Looks like the Republicans can't catch a break these days. It will be interesting to see the political power struggle this will cause for the state GOP.
State Senate Majority Leader Joseph Bruno released a statement Monday evening saying he will not seek re-election in November.
The news came on the last official day of the 2008 legislative session.
Bruno, 79, has served as leader of the Senate since 1995. He has represented the state's 43rd District, which includes Saratoga and Rensselaer, since 1976.
"I have decided that it is time to move on with my life and to give my constituents an opportunity for new representation and my colleagues in the Senate who have supported me, an opportunity for new leadership," he said in a statement.
The state's top Republican lost his wife earlier this year after a long battle with Alzheimer's disease, although Bruno cited "timing" as the reason for his departure.
"After 32 years of many successes and a few failures, I know now more than ever, and I can say that with comfort and confidence, there is no calling greater than that of public service," Bruno said. "There have been few more rewarding experiences in my life. But, timing in life is everything. While there may never be a good time to make these kinds of life decisions, I have decided that it is time for me to move on with my life."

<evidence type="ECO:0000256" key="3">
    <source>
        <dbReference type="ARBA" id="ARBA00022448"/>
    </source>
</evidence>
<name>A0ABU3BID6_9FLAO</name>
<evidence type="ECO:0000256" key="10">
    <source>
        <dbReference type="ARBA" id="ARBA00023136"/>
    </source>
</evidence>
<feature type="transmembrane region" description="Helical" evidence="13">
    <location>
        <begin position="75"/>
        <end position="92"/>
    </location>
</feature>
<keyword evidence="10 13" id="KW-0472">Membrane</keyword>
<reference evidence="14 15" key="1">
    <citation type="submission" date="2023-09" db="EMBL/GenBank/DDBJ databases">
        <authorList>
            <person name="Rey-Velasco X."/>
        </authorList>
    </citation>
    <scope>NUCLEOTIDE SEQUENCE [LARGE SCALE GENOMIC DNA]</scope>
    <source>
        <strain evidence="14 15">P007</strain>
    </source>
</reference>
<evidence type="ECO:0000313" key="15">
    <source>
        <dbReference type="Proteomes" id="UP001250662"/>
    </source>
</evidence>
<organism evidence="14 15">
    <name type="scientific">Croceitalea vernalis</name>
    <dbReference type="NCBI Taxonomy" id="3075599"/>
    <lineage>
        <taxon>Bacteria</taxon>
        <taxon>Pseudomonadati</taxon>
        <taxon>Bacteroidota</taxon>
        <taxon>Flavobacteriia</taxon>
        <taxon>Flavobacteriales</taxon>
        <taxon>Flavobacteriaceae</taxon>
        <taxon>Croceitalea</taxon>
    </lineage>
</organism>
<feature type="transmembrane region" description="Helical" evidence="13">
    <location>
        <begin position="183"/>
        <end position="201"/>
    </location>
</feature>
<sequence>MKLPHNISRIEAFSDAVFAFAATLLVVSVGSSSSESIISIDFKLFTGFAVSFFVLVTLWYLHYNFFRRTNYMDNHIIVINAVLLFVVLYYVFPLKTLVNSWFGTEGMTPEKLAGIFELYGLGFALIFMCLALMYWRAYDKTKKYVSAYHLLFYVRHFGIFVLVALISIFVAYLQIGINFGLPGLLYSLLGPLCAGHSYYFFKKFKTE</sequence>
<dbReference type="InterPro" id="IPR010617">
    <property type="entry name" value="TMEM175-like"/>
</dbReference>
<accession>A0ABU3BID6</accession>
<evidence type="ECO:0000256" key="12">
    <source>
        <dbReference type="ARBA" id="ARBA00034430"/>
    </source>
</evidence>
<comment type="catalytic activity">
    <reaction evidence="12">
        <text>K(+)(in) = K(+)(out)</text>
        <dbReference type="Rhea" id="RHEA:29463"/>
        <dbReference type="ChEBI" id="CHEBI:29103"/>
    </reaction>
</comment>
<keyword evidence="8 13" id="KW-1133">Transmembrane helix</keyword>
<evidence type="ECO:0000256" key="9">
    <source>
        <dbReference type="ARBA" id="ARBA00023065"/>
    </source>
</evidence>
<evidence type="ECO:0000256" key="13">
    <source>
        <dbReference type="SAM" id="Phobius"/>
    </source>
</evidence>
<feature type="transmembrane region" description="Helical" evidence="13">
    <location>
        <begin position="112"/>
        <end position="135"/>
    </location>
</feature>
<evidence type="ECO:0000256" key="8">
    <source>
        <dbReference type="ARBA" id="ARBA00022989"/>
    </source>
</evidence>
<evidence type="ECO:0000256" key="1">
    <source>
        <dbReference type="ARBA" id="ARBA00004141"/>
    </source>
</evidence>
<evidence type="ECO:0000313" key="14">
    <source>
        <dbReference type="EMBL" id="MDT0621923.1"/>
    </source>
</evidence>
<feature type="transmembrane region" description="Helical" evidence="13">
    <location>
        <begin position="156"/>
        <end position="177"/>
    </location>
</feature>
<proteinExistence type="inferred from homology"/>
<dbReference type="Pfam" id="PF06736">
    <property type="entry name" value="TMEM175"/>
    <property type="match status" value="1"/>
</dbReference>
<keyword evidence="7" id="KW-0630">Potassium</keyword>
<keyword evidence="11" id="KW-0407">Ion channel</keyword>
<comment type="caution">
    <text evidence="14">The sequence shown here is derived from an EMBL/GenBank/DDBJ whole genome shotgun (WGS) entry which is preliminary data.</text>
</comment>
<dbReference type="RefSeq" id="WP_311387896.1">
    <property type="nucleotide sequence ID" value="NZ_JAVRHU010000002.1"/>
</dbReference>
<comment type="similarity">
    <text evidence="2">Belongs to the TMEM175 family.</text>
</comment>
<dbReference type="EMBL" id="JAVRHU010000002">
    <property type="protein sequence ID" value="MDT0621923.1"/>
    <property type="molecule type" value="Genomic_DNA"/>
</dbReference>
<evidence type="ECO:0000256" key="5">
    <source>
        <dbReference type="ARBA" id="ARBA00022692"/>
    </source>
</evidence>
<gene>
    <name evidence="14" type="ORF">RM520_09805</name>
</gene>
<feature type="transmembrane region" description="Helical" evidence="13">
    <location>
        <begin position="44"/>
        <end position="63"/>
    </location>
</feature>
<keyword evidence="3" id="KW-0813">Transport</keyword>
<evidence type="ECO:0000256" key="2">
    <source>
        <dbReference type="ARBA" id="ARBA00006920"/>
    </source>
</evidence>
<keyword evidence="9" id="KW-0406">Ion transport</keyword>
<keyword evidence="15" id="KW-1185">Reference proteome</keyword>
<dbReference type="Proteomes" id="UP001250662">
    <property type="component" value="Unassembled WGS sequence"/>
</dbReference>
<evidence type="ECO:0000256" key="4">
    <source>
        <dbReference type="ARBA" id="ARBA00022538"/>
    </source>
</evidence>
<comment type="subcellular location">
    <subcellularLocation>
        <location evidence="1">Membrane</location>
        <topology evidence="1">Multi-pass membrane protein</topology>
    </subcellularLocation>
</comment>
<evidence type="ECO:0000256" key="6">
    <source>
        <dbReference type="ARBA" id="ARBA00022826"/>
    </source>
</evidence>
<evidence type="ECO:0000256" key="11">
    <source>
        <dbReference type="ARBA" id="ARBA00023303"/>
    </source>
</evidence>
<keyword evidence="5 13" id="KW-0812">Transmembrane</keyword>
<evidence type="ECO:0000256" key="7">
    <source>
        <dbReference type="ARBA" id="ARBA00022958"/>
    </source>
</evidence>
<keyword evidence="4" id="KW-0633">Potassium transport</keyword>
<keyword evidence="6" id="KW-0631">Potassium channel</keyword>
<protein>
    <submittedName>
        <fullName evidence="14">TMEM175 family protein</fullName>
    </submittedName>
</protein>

In response to Bruno's announcement, Mayor Michael Bloomberg praised his good friend.
"Joe Bruno has been a good friend to me and the people of New York City for all the years I have known him," said the mayor in a statement. "Time and again, when we have asked him for leadership, he has delivered -- for our schools, our environment, our economy, and our people. He has more than earned the right to retire, and we wish him all the best."
"The senator is certainly a piece of Albany, an era ends with Joe Bruno leaving," added State Assembly Speaker Sheldon Silver.
Last year, Bruno's public feuds with then-Governor Eliot Spitzer gained even more attention when State Attorney General Andrew Cuomo accused Spitzer of hiring State Police to track the majority leader's travel records with the intent to smear Bruno's reputation.
There is no indication that an FBI probe into Bruno's private consulting business has anything to do with his stepping down.
If the Republicans maintain the majority following the November elections, a new leader will then be selected. Bruno's term ends December 31st.